I have a friend who is currently a law student doing 2nd year and will owe about $200,000 in loans. My friend is very worried about what will happen after graduation. The only advice that I offered my friend is try to find jobs or temporary volunteer experiences related to law. I even recommended my friend to work for free at a court or a firm for sometime just to have something on the resume and network with people in the summer. I don't know what my friend will do, but even if you do network, apply to jobs, and such it's still very difficult to get employment no matter what you major in including those who do certificates who believe that completing the program will land them a job. We live in an ugly economy and don't believe what the news say, the economy stinks and the future is unpredictable.

  33. Law school is a total scam, just don't do it.

  34. President Obama's Has Veterans Employment Initiative, but how about having Recent Graduates Initiative

  35. President Obama has prevented people from getting employment based on credentials/or education instead he wants every veteran and their spouses to land government jobs while college graduates will go to jobs that pay very little or be unemployed. Any law students out there should consider finding more about this initiative and see how it discriminates non vets like college students. It's something that should be taken to the Supreme Court because it is wrong to deny employment for favoring special interest groups. Veterans said they were discriminated now they discriminate non veterans due to this hiring initiative.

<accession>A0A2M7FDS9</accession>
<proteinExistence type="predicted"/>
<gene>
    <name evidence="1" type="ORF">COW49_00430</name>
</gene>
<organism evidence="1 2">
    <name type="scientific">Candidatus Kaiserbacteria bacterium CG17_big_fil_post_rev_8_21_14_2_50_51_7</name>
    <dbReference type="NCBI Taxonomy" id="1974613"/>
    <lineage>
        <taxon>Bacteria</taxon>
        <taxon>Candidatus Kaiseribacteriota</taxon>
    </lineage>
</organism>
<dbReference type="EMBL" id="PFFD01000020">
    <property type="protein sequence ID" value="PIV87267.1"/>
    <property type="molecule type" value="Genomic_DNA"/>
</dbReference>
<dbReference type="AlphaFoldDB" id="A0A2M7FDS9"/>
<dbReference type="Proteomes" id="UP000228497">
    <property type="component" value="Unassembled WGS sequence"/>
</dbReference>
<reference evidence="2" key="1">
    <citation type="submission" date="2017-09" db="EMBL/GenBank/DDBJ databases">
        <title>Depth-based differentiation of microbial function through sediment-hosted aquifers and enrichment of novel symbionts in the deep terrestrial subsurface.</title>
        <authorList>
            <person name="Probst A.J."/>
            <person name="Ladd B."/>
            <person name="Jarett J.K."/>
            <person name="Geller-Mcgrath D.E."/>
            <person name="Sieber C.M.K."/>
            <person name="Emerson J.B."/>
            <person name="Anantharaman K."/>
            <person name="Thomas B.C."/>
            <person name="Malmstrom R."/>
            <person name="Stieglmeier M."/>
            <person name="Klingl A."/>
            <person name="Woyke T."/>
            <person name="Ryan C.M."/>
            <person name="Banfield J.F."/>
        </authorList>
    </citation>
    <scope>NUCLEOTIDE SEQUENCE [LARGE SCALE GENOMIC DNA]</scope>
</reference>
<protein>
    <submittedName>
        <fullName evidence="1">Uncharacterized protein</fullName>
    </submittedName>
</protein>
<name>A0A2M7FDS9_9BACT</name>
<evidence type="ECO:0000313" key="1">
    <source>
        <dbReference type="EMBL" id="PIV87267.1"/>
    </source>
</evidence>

1. Federal and state government jobs have always been that way. Veterans first. People with the appropriate college degree major, second - MAYBE. Case in point: in the 90's I took the "civil service test" and scored 100 on it. It took me 6 months to hear from any government agency because that was WITHOUT "veterans' preference" which makes the total possible score 110. 100% is not good enough -- well it really wasn't back then. As I keep being reminded, "the 90's were a long time ago."

      That and, a lot of government jobs place more emphasis on full-time relevant work experience with supervisory references (no that Internship during your undergrad years doesn't count, sorry). If you do somehow manage to get the job based on your college degree, somewhere down the line it will come back to bite you in the butt that you didn't have enough relevant supervisory work references -- if not officially from HR, your co-workers will grill you nonstop because they will be people who have "worked their way up" with just a high school diploma. The one exception would be the scientists at the nuclear bomb lab in Los Alamos, NM.

      I hate to say this, but President Obama's election as a Harvard/Columbia graduate and a minority (mestizo, not "black," by the way, even though the American Black community claims him as "their own" for some reason I can never quite figure out) has effectively made it so that no other Ivy League graduate with brown skin will ever get a job again. Now the world thinks we've achieved "equality" so no more felt need for tokenism (as has been in the past, at least a little bit) so there's MORE of this: the minute they see the color of the skin of the HYP graduate who somehow managed to make it to the interview stage, the door will figuratively slam in our faces, no reason given, no further communication allowed. (Ignored phone calls and voice mail messages, messages thrown in the trash, e-communication attempts deleted without reading them, etc.) Some of us out here campaigned for Clinton for a reason (besides being a fellow New Yorker and fellow Yalie, I mean).